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Patience pays. I have been looking for about 3 years for 126 SD to replace my 350k + miles '83 SD. I just bought a one owner 1982 300SD with 70,00 miles and in great condition. Everything works, all service records--even
has a Mercedes battery. The spare rim has never been rotated to the car and thus, in showroom condition. The medical packet has never been opened. And she runs like a sewing machine.
All for $6500.
I'm in love again.
So if you're looking, keep the faith.
(The same week I found a '84 300SD in Oregon with 32,000 miles and in mint condition...for $12,000! It was so nice I would be afraid to drive it. So I went with the '82)
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Congrats... wow... such a premium.
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I heard MB would take our cars back to Germany... strip it down and rebuild the whole car for $15,000... all done by MB themself.
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On Fri, 3 Dec 2004 09:30:38 -0500, "Tiger" wrote:

I'm not sure I would trust M-B to re-build my cars these days Tiger! Mike
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W126 300SE
W115 220/8
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Are you sure about that price and that location? I thought the restoration shop in Germany was for pre-WWII cars, and the on in California (which I think they have finished building) is for post-WWII cars. Either way, I'd think it'd be a lot more than 15 grand, probably more like 60 grand. Richard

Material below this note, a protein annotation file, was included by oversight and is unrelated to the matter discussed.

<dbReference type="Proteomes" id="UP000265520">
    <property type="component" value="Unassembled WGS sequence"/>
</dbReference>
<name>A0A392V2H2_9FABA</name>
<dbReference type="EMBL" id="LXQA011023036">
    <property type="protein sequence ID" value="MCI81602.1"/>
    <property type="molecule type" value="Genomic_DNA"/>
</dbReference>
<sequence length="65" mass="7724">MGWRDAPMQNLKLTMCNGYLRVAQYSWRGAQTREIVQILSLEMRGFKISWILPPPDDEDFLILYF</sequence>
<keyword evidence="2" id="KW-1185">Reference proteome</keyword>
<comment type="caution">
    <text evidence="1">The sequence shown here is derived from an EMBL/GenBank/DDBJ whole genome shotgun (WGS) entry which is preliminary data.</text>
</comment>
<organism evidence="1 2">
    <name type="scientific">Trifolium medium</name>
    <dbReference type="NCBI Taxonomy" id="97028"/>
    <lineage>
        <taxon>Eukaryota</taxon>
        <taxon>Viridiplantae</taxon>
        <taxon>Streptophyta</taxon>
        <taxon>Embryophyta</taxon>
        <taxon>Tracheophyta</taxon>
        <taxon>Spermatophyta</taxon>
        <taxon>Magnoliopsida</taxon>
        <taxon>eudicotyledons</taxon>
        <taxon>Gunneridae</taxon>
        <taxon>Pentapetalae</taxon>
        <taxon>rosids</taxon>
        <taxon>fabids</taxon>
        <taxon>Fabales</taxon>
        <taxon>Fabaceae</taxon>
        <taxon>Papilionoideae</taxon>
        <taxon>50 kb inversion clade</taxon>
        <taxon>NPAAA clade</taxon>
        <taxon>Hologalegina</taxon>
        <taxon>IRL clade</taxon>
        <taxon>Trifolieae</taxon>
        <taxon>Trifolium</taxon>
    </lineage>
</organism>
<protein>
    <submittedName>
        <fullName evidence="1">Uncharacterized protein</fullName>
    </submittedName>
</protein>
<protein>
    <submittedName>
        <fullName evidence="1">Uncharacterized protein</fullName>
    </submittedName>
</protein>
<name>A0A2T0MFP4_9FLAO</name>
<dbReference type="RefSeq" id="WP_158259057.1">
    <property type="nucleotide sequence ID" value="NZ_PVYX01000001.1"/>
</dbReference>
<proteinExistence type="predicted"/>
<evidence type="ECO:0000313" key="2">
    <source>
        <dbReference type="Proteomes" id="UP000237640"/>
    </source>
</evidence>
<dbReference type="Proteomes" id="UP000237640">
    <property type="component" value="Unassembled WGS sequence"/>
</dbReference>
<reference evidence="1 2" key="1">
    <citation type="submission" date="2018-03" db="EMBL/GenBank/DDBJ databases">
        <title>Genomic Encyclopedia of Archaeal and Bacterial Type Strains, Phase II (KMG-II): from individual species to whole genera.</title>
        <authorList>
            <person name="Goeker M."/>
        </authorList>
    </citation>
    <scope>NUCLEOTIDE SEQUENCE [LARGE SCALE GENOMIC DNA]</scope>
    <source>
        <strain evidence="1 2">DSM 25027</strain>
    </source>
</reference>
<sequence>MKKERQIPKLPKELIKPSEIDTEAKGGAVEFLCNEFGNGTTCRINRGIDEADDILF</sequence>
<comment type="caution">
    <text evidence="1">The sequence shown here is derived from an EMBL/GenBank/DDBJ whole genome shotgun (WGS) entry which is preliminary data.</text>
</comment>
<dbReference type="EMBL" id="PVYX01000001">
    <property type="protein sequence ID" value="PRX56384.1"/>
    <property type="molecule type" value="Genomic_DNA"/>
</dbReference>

rebuild
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Mercedes runs a big classic car center in Stuttgart, where they gather spare parts for old cars. AFAIK they also do every sort of restoration you can afford. Besides that they buy cars which are regarded as the classics of the future and restore them. The last car I have heard of was the Mercedes R107 roadster. As a rule of thumb Mercedes regards their cars "classic" three decades after their introduction. Actually I do not know if they also will care for the W123 (introduced in 1976)
Frank
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Frank, do you know anything about the California restoration shop? I read about it in Road & Track maybe 2 years ago (or 3) and it was in the finishing stages of being built at the time, and apparently Cali was going to be for newer classics and Stuttgart for older classics. Richard
haute in die Tasten:

if
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No. Never heard about it. It is not common for german car enthusiasts to have their car restored in the US and bring it to germany afterwards. Just the opposite: US restoration jobs have an extremely bad reputation over here. We think most of them are just quick showroom-restorations with a shiny surface over a crappy job. Classic cars from the US usually are worse than they look. Besides this MB Stuttgart boasts to take care for all cars ever sold. In general many people over here think about having their car restored in countries of the former soviet block, which are now EU members. First of all, people over there are capable to do fantastic craftmanship (If you cannot buy a part new, you learn how to repair it), and second the hourly rates for mechanics are much lower than in Germany. So a sheetmetal job, which includes a lot of trimming, welding and smoothing, may be profitable if done in Czech republic, poland or hungary.
Frank